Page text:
Was the agreement void because of dissensus?

[33] Appellant argues in the alternative that if the agreement, properly interpreted, contemplates reference to delivery notes as part of the verification process, then the agreement is void ab initio because of the absence of consensus between the parties. Appellant notes that the agreement constitutes both a contract between the parties and an order of court. In that sense it is a ‘hybrid’.[17]

[34] The precise legal character of an agreement that is made an order of court is not certain.[18] However, whatever the precise legal character of an agreement that is made an order of court by consent, it is clear that if the original agreement was vitiated by mistake, then a court may set aside the order that made that agreement an order of court. In the South African Appellate Division decision of Gollach & Gomperts (1967) (Pty) Ltd and Others v Universal Mills and Produce Co (Pty) Ltd and Others, Miller JA reasoned that an agreement made a court order may –

. . . be successfully attacked on the very grounds which would justify rescission of the agreement to consent to judgment. I am not aware of any reason why justus error should not be a good ground for setting aside such a consent judgment, and therefore also an agreement of compromise, provided that such error vitiated true consent and did not merely relate to motive or to the merits of a dispute which it was the very purpose of the parties to compromise.’[19]

[35] Appellant argued that, if the contract properly interpreted contemplates the possibility that the verification exercise would require the use of delivery notes, it ‘would never have agreed to that’. Appellant argues therefore that the contracting parties were at cross-purposes and no consensus existed between them in signing the agreement. Appellant argues that it never intended to agree that the verification exercise would require the use of delivery notes, whereas the respondent did intend the use of delivery notes to verify the question of indebtedness.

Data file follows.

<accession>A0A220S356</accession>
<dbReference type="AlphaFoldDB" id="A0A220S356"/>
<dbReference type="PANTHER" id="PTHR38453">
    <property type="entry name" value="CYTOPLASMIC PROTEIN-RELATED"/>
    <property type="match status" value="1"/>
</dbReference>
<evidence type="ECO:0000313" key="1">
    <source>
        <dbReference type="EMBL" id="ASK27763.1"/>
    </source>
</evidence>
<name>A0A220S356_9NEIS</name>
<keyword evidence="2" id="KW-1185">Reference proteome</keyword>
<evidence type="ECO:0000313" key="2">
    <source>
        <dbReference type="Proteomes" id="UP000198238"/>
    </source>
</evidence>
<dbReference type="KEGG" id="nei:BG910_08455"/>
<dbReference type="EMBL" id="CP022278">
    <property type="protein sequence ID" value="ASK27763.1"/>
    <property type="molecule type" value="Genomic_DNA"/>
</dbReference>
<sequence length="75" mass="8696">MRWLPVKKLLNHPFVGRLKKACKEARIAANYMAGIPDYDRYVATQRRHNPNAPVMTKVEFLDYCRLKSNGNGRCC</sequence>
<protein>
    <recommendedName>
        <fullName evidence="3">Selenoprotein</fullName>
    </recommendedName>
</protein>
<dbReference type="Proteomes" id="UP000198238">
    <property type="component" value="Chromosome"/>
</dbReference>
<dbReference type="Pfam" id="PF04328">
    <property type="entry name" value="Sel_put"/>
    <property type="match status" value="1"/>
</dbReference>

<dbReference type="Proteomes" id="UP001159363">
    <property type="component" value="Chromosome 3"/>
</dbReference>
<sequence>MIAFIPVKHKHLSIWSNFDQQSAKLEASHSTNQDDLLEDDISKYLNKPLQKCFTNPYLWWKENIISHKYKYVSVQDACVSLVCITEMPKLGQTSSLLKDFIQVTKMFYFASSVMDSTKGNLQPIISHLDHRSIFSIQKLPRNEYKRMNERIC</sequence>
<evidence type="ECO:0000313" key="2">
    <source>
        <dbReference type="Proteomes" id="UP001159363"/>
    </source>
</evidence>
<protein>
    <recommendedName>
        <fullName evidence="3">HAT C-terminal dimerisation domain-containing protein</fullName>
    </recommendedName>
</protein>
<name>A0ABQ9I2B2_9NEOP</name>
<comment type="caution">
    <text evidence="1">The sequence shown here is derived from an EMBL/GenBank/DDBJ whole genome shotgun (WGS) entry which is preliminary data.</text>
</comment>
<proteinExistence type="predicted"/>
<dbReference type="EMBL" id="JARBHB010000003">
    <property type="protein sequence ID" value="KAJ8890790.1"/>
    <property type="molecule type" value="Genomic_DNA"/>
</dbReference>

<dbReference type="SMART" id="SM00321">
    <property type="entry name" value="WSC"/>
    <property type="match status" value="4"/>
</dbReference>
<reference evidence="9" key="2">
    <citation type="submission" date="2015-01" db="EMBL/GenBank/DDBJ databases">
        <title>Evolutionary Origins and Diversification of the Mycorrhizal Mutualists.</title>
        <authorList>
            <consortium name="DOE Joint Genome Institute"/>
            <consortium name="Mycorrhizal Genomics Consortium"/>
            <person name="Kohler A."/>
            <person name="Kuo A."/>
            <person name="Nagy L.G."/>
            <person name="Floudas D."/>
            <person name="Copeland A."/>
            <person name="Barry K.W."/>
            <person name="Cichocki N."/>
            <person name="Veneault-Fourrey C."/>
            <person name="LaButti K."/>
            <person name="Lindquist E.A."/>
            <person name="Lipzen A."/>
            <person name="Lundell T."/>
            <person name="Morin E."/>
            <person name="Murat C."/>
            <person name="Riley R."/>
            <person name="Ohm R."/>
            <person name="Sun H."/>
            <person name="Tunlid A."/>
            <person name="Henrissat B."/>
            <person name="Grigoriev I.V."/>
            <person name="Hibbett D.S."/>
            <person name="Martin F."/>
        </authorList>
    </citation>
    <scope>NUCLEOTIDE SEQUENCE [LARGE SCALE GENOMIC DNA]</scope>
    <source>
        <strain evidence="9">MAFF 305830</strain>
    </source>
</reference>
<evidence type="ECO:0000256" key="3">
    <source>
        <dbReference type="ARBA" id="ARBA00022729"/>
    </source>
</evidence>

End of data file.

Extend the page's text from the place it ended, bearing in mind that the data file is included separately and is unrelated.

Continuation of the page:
[36] In Sonap Petroleum (SA) (Pty) Ltd (formerly known as Sonarep (SA) (Pty) Ltd) v Pappadogianis, the South African Appellate Division set out the approach to unilateral mistake as follows –

. . . the decisive question in a case like the present is this: did the party whose actual intention did not conform to the common intention expressed, lead the other party, as a reasonable man, to believe that his declared intention represented his actual intention? . . . To answer this question, a three-fold enquiry is usually necessary, namely, firstly was there a misrepresentation as to one party’s intention; secondly, who made that representation; and thirdly, was the other party misled thereby? . . . The last question postulates two possibilities: was he actually misled and would a reasonable man have been misled?’[20]

[37] The first question is whether there was a misrepresentation to the respondent regarding appellant’s intention and the second is who made that misrepresentation. In this case, appellant signed an agreement that, properly construed, provided for a process to determine on the basis of source documents the extent of liability of either of the parties to the agreement to the other. In signing that agreement, which does not exclude delivery notes from the purview of the verification process nor does it limit the process to the question of the transport differentials, the appellant indicated its intention to follow the process provided for in the agreement. The respondent relied upon the appellant’s signature of the agreement. It was not unreasonable for the respondent to rely on the misrepresentation or error made by the appellant.